If this was true for the great sages of the Talmud, what hope is there for us?

The Solution
In 1977, Rabbi Menachem Mendel Schneerson, the Lubavitcher Rebbe, experienced a massive heart attack during the dancing on Simchat Torah. Despite his terrific pain he insisted on completing the seven circuits around the bimah before retiring to his study. Over the next few days, he astonished his doctors with his insistence on fulfilling every ritual requirement of the festival.

Several weeks later, the Rebbe asked the very question we posed earlier. How does one reach a point when, like Abraham, our bodies become spontaneously responsive to G-d’s wishes?

The Rebbe explained that every year on Simchat Torah, when we dance with the Torah, pushing off the floor with the soles of our feet, our entire body fills with excitement. Even the cerebral head, feels the joy. As your Jewish sole twirls, and leaps, your Jewish soul permeates every fiber—down to your Jewish sole. This gives you the spiritual stamina and fortitude to accomplish a shade of what Abraham accomplished. A glimmer of what the Jewish greats described above were able to do. To feel G-d in your Jewish sole.

Is there a way to translate this energy into the rest of the year?

Resurrection of the Jewish Sole
The Rebbe answered this question in novel fashion. He pointed to a Talmudic teaching that equates the sole with the absence of life. The Angel of Death, taught our sages, accesses our bodies through the sole. As a snake attacks and sinks its venom into the sole, so does death.[8]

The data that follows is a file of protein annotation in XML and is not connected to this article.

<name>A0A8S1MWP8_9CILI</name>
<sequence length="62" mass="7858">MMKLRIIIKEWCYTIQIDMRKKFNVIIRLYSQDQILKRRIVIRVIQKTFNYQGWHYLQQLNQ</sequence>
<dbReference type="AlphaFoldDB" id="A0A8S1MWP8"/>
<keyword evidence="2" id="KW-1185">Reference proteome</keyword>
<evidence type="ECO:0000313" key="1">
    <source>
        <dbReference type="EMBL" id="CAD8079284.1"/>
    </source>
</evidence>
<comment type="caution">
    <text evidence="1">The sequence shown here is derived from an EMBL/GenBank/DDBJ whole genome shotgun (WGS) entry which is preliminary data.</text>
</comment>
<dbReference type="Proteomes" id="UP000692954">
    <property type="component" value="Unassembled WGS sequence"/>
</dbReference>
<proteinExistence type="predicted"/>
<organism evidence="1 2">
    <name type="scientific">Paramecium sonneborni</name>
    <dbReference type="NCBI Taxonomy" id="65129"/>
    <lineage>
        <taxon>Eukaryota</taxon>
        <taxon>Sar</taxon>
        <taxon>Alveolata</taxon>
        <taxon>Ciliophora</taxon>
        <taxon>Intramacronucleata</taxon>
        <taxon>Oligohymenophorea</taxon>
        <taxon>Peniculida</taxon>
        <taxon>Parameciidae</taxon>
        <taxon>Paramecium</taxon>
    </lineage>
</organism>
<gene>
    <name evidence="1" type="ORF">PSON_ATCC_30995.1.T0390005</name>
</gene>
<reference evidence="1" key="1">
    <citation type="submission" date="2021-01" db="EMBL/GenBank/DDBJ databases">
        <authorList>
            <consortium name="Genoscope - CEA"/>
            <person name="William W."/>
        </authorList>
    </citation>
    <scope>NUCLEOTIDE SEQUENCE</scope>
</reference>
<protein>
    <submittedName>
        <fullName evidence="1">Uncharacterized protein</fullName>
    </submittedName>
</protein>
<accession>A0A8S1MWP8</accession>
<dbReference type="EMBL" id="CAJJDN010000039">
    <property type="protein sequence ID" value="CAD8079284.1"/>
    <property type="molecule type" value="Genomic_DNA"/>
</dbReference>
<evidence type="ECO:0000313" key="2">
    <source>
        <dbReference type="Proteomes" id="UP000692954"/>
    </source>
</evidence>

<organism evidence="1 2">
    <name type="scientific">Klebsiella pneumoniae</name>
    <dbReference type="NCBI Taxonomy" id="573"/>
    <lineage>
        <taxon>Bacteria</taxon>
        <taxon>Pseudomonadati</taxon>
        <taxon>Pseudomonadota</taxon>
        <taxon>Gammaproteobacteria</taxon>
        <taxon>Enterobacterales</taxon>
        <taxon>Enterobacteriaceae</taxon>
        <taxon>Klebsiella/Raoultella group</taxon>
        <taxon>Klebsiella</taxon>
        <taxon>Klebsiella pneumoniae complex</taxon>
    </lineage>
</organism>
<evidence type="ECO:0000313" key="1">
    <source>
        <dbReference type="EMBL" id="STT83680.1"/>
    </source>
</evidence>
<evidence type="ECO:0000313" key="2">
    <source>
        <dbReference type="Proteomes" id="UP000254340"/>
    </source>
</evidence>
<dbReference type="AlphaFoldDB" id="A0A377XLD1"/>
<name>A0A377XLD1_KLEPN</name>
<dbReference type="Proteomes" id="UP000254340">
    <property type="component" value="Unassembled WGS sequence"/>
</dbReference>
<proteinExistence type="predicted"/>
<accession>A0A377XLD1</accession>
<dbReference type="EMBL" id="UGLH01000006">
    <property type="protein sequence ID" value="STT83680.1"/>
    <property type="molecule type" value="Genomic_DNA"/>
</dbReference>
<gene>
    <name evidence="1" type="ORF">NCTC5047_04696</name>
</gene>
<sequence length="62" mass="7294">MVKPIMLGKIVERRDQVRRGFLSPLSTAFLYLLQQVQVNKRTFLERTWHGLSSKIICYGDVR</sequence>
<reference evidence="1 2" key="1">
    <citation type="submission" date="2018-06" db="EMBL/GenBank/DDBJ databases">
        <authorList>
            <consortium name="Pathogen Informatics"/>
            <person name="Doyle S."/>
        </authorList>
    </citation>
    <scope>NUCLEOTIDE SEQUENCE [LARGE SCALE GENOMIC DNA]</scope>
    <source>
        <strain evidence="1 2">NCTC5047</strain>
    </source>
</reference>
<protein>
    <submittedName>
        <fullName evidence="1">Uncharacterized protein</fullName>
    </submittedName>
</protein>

We each have certain aspects of Judaism that feel onerous and difficult—lifeless per se. Our task, said the Rebbe, is to permeate that facet of Judaism with passion and irradiate it with life. To take what was heretofore like a lifeless sole and transform it into a passionate soul.

Figure why you find this Mitzvah boring. Contemplate ways in which you can build enthusiasm and infuse passion into this practice. Make it exciting, fill it with life, and make it as enjoyable as dancing with the Torah on Simchat Torah.

In this symbolic sense, our Jewish sole becomes responsive to G-d. Perhaps not the physical sole—the undersurface of our feet, but our proverbial sole—the aspects of our Judaism for which we lack passion.

In this way, we can activate the ability we inherited from our forefather Abraham. We might not achieve the same degree of success as Abraham, but we can each achieve success on our own level.[9]

[1] Genesis 22:18; 26:5

[2] See Rashi on Deuteronomy 7:12; Midrash Tanchuma, Eikev 1.

[3] Sefer Hamaamarim 5708, p. 253.

[4] Modim is the point in the Amidah when one bows one’s head. Jerusalem Talmud, Berachot 2:4.

[5]Kuntres  Chanoch Lenaar, p. 9–10.

[6] Talmud, Chulin 7a. For a different version, see Bereshit Rabbah 60:8. See also Avot d’Reb Natann 8:8 that Abraham’s camels would not enter a house with an idol.

[7] Talmud, Shabbos 112b. Similarly, Reb Hillel of Paritch would say, the distance between the Rebbe and myself is like the distance between myself and the cat. And don’t think that the distance between me and the cat equals the distance between the Rebbe and myself. Rather, the cat and I are equally distant from the Rebbe. Though Reb Hillel was also reputed to fall asleep and to wake up spontaneously when halachically required.

[8] Avot d’Reb Natan 31. See commentary of Rabbi Chaim Yosef Azulay, Kise Rachamim,

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[9] This essay is based on Likutei Sichos 20, pp.297–298.